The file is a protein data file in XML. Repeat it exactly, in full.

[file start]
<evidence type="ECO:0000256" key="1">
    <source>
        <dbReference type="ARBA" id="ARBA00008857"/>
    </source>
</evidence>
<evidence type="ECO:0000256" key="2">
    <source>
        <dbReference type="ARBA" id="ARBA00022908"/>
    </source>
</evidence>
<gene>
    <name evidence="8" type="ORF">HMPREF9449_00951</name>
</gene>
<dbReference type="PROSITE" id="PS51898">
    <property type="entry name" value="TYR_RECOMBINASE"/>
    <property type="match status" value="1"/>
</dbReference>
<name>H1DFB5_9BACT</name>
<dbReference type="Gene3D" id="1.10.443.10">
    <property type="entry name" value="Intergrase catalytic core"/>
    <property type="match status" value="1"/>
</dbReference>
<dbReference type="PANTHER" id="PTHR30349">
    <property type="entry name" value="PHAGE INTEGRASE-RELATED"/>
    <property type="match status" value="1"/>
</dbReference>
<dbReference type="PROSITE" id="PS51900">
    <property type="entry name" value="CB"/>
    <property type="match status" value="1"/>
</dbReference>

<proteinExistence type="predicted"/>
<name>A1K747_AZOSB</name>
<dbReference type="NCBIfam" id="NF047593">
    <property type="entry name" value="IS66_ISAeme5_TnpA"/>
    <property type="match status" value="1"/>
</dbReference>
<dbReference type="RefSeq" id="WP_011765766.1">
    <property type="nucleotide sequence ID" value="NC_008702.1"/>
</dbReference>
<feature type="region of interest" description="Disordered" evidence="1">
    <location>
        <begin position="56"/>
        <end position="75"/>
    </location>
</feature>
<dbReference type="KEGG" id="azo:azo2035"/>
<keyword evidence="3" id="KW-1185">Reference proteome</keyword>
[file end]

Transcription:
<evidence type="ECO:0000256" key="1">
    <source>
        <dbReference type="ARBA" id="ARBA00008857"/>
    </source>
</evidence>
<evidence type="ECO:0000256" key="2">
    <source>
        <dbReference type="ARBA" id="ARBA00022908"/>
    </source>
</evidence>
<gene>
    <name evidence="8" type="ORF">HMPREF9449_00951</name>
</gene>
<dbReference type="PROSITE" id="PS51898">
    <property type="entry name" value="TYR_RECOMBINASE"/>
    <property type="match status" value="1"/>
</dbReference>
<name>H1DFB5_9BACT</name>
<dbReference type="Gene3D" id="1.10.443.10">
    <property type="entry name" value="Intergrase catalytic core"/>
    <property type="match status" value="1"/>
</dbReference>
<dbReference type="PANTHER" id="PTHR30349">
    <property type="entry name" value="PHAGE INTEGRASE-RELATED"/>
    <property type="match status" value="1"/>
</dbReference>
<dbReference type="PROSITE" id="PS51900">
    <property type="entry name" value="CB"/>
    <property type="match status" value="1"/>
</dbReference>

<proteinExistence type="predicted"/>
<name>A1K747_AZOSB</name>
<dbReference type="NCBIfam" id="NF047593">
    <property type="entry name" value="IS66_ISAeme5_TnpA"/>
    <property type="match status" value="1"/>
</dbReference>
<dbReference type="RefSeq" id="WP_011765766.1">
    <property type="nucleotide sequence ID" value="NC_008702.1"/>
</dbReference>
<feature type="region of interest" description="Disordered" evidence="1">
    <location>
        <begin position="56"/>
        <end position="75"/>
    </location>
</feature>
<dbReference type="KEGG" id="azo:azo2035"/>
<keyword evidence="3" id="KW-1185">Reference proteome</keyword>